Montt's victims were largely Indigenous peasants.
Last month, the same electoral body that deemed Cabrera and Rodas disqualified from the June ballot ruled that Zury Ríos can participate, despite a constitutional provision barring the relatives of coup leaders from serving as Guatemala's president. Ríos was blocked from the 2019 presidential ballot on those grounds.
That year, as Nick Burns of Americas Quarterly recently reported, Cabrera "gave the Guatemalan political establishment a shock" by winning 10% of the vote in the presidential election.
"It was the most successful presidential run by an indigenous person in Guatemala’s modern history—the only other was by Nobel Prize winner Rigoberta Menchú in 2007, who won 3% of the vote," Burns noted. "Cabrera’s biography is striking. She grew up in a Maya Mam family of poor laborers on a coffee plantation on Guatemala's Pacific coast and was married at 15. She described in a book how she and her sister Vilma went to school through the sixth grade because their mother—who could not read or write—saw education as crucial."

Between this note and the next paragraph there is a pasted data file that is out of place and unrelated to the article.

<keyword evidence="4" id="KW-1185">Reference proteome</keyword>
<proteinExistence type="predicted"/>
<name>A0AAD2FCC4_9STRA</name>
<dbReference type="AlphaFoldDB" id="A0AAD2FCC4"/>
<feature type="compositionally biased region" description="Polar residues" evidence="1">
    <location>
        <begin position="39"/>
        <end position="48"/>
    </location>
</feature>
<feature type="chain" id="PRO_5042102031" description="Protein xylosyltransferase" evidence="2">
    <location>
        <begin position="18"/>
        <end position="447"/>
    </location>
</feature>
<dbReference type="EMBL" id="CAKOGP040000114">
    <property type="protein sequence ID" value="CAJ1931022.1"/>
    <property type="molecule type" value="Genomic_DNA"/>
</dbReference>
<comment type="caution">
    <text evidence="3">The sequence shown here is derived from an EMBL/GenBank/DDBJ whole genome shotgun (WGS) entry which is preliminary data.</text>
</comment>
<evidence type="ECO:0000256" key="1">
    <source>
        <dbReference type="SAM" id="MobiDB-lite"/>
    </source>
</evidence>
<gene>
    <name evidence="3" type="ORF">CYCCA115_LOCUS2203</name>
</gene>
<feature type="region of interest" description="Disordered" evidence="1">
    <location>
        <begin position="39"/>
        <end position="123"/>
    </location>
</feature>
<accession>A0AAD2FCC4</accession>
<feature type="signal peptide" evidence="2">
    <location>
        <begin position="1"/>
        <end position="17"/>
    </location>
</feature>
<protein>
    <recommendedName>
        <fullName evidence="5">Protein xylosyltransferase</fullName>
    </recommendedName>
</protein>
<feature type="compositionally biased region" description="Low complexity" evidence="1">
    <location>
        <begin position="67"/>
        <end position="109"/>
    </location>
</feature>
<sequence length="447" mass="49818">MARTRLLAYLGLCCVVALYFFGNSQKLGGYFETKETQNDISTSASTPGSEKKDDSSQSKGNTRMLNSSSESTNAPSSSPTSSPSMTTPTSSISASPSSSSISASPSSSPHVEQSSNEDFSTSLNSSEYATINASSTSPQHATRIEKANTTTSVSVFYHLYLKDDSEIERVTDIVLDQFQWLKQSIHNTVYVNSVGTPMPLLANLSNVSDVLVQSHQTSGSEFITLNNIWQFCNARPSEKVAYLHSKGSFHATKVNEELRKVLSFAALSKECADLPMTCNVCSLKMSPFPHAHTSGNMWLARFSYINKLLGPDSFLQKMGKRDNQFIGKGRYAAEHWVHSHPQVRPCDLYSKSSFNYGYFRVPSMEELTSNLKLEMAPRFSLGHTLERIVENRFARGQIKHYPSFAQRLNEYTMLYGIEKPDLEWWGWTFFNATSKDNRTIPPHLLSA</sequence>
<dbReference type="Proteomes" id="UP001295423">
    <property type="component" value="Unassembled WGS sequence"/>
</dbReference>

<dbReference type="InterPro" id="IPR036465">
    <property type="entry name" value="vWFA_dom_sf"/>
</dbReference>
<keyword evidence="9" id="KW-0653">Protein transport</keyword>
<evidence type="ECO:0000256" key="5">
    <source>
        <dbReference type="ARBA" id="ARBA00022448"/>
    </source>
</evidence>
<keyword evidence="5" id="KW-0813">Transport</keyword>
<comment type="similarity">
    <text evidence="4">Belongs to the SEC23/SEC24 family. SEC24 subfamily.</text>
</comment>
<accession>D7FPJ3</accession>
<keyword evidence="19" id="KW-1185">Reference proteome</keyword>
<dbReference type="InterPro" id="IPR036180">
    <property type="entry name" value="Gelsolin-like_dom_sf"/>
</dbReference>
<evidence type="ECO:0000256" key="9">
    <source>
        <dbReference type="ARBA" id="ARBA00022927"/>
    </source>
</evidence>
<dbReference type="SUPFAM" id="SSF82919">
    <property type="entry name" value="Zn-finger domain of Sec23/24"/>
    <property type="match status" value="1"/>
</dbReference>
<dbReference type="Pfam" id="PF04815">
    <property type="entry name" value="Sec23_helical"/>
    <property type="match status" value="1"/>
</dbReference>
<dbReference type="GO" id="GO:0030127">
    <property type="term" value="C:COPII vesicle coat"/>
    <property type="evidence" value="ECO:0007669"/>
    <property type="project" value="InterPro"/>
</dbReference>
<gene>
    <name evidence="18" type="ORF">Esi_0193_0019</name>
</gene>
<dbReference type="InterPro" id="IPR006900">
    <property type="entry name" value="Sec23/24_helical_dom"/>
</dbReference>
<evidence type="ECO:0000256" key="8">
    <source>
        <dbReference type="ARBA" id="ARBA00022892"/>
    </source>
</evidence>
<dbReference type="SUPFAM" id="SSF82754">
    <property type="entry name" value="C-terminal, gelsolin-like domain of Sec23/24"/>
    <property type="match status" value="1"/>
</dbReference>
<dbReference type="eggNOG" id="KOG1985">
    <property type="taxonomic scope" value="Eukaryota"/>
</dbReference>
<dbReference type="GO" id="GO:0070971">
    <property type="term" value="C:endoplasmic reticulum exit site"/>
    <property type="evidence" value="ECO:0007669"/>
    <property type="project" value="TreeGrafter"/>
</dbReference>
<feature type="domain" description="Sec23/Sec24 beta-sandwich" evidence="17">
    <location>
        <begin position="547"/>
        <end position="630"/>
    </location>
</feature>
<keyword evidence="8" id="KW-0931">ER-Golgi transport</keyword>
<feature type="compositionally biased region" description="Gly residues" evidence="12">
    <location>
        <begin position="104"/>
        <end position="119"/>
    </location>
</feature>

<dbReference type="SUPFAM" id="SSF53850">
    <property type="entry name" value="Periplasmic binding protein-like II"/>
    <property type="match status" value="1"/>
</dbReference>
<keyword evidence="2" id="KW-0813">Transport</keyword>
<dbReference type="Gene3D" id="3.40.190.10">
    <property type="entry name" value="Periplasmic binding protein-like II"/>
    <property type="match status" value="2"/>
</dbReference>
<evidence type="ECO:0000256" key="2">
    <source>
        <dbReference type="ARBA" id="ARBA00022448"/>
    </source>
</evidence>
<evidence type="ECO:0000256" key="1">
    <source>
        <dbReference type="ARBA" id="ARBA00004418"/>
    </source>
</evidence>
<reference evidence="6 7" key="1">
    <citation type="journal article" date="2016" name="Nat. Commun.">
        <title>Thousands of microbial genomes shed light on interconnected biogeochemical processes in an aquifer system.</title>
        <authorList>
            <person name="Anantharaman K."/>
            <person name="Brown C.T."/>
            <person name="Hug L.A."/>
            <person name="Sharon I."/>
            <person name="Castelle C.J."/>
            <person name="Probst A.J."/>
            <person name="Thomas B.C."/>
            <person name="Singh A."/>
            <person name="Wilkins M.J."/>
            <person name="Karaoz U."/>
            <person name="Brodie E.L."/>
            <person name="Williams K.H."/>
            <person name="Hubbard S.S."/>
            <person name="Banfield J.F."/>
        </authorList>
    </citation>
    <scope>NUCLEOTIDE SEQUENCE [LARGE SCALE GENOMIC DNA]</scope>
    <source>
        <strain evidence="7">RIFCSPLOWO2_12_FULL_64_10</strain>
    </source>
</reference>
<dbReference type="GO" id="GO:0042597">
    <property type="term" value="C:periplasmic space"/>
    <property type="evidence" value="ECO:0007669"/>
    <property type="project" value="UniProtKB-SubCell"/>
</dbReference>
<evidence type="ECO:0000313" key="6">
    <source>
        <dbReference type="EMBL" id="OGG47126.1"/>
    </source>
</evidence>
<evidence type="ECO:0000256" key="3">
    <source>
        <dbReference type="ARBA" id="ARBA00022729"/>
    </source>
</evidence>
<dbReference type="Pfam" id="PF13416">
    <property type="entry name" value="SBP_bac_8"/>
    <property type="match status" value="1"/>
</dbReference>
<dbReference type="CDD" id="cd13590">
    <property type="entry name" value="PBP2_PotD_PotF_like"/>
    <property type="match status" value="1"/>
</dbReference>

Cabrera's supporters have vowed to "paralyze the country" with large-scale demonstrations if the electoral body's decision isn't reversed.
"If they do not do it, we are going to take over the international airport, the three ports of the country, the Supreme Electoral Tribunal, and all state institutions," said one MLP supporter. "We are Indigenous, we are Maya, and we can be out here for a month!"
\u201c#EUElecciones2023 Manifestantes amenazan con tomar el Aeropuerto Internacional La Aurora, los tres puertos del pa\u00eds y el TSE si no se inscribe al binomio presidencial del MLP | V\u00eda @noel_solis \n\n\ud83d\uddf3\ufe0f\ud83c\uddec\ud83c\uddf9 #Elecciones2023 #EleccionesGT #GUATEVOTA2023\u201d— Emisoras Unidas (@Emisoras Unidas) 1675357690
Daniel Zovatto, a political scientist and expert in Latin American elections, said the tribunal's ruling against the MLP presidential ticket amounts to an "electoral coup" that "vitiates the integrity and credibility" of the upcoming contest.
Rodas, a human rights champion, lamented in response to the decision that "democracy in Guatemala has taken another step back."
"They are afraid of the people and their sovereign decisions," he said.